Ushiku Daibutsu has a lot to offer other than the statue itself, granted you go during the right time of the year. The best season to go is in the summer or late spring. Ushiku Daibutsu has a lot of beautiful scenery throughout the garden, including a field of various types of flowers, a delicately designed pond area, and a few other attractions. They even have a petting zoo in the far corner of the area. The best time to view the blooming flowers is in the summer, which offers some pretty opportune photos if you’re photographically inclined. They also offer a service to pick a certain amount of flowers within the field for a price. If you’re traveling with that special someone, it might be a nice side gesture, just saying. Although I recommend summer, I have no doubt that this area would look pretty in any season of the year. Entrance fee is around 700~800 yen depending on the season.
How to get there
The road getting there certainly isn’t the easiest one nor the fastest, especially if you don’t read or speak Japanese, but it’s not impossible. The easiest way to get there is take the Yamanote line (JR green line) from Shinjuku (or any other station on the Yamanote line) to Nippori station. From there, transfer and take the Joban line (JR blue line) to Ushiku Station. If you leave through the east exit of the station, you will find the bus stop area. From here you will need to catch the bus at the number 2 bus stop and that will take you all the way to the Great Buddha. From what I remember, these buses didn’t have any English on them so my suggestion is to just ask the bus driver if he goes to Ushiku Daibutsu. This can easily be done by asking just the name along with a ‘yes?’ or a nod – he’ll get the idea. If you ever get lost or confused on where you are supposed to go, you can always ask for help. A one way trip from Shinjuku costs about 1800 yen and take about 1 hour and forty-five minutes. Seems far and expensive, but I promise you, it will be worth it in the end.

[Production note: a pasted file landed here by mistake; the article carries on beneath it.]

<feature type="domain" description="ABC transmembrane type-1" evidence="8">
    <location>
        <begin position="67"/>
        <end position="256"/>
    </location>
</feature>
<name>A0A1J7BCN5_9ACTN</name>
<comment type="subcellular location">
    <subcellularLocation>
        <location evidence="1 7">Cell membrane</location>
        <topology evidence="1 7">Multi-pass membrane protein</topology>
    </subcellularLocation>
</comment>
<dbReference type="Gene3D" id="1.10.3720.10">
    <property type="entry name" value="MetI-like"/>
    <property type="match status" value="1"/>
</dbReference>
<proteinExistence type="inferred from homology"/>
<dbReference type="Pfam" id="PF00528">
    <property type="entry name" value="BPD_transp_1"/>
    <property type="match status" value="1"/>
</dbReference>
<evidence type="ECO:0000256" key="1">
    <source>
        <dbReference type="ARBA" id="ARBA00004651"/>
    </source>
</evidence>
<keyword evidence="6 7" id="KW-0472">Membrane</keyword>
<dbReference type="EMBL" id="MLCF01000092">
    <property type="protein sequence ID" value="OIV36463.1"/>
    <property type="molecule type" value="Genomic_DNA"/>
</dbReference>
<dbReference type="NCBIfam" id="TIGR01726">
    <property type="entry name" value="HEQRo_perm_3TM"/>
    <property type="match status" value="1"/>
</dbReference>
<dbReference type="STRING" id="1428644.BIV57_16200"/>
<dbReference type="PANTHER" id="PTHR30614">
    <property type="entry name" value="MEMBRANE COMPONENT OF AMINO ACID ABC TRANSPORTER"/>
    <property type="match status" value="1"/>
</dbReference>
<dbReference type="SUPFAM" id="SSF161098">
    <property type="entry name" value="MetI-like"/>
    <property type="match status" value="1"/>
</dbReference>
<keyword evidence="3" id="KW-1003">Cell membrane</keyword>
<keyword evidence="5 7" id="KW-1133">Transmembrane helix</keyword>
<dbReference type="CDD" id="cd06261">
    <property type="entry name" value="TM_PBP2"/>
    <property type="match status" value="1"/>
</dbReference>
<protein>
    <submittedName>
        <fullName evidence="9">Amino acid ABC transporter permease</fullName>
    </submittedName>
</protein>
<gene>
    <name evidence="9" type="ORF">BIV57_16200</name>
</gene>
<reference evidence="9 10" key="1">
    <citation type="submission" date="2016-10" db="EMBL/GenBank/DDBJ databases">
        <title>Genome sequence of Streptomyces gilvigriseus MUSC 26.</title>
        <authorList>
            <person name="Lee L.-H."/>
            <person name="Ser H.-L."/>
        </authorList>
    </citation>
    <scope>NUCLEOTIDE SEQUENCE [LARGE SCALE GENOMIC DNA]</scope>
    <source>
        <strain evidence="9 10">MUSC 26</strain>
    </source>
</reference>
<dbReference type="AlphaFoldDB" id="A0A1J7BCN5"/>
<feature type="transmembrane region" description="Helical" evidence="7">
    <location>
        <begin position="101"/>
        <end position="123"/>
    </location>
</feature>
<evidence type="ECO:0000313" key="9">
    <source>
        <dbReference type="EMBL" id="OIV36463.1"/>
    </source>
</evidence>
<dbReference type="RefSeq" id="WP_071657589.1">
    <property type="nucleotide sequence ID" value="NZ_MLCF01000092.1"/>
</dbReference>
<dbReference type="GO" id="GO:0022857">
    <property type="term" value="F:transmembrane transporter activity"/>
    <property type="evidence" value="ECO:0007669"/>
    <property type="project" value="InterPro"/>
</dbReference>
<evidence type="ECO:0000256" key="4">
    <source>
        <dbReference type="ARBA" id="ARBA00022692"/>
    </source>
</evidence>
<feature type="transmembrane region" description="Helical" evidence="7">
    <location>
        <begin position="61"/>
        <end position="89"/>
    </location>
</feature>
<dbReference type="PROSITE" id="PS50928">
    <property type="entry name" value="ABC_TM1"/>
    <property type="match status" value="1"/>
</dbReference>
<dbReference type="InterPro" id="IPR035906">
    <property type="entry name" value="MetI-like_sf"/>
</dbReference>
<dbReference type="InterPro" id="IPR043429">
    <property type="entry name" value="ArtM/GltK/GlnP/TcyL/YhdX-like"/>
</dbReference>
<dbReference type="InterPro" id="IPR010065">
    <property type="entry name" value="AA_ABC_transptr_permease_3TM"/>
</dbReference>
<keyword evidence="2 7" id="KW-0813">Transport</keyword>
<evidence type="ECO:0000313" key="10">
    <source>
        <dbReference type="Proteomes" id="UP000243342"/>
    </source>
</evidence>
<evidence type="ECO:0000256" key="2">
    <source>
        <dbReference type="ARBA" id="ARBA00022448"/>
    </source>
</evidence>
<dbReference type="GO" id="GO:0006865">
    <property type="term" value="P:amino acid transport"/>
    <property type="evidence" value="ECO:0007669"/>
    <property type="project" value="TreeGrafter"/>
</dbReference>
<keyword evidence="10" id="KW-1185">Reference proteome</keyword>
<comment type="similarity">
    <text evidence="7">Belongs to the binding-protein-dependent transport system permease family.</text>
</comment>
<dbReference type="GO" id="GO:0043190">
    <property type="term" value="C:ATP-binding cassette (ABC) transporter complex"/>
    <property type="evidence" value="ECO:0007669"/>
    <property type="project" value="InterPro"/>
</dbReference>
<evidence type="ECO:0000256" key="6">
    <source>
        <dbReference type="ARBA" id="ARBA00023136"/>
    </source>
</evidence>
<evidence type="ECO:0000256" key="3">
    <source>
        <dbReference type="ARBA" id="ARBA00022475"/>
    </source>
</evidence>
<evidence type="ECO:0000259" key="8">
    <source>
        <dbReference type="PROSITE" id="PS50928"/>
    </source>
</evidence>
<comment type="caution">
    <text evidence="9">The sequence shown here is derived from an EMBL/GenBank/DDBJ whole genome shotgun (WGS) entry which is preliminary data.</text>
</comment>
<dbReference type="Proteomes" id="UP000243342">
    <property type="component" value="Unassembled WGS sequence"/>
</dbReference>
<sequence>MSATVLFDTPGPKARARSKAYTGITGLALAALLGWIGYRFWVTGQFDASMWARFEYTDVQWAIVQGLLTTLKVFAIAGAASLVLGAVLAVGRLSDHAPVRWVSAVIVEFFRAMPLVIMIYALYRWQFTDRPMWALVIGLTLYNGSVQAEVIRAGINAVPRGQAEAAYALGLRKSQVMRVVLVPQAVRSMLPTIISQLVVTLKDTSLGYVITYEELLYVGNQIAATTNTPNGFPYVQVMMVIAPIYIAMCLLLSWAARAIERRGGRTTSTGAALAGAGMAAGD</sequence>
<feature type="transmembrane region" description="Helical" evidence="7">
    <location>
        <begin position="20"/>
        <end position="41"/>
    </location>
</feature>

Ibaraki doesn’t have much to offer in comparison to Tokyo, but it certainly does have it’s qualities. The giant statue of Buddha is one of those amazing features. When I lived in Japan, I was fortunate enough to be able to join the badminton club at my exchange school. If it hadn’t been for them, I would never have been able to experience such a spectacle. In fact, I didn’t even know it existed until they mentioned it. Not once did any of my Japanese friends, nor foreign friends who were tourist area experts ever mention it to me. I have to say, I’m glad I stumbled upon that club, because Ushiku Daibutsu was certainly one of the coolest sights I was able to see during my year in Japan. I highly recommend it as one of your sightseeing spots while you’re in Japan. It might be a little out of the way and a bit pricey to reach, but it is something you won’t want to miss out on.
|Address||2083 Kunocho, Ushiku-city, Ibaraki-prefecture|
|Access||[map]2083 Kunocho, Ushiku-city, Ibaraki-prefecture[/map]|
|Opening Hours||March to September: Weekdays: 9.30-17.00; Weekends: 9:30-17.30 October to February: 9.30-16.30 daily|
|Price Range||700~800 yen|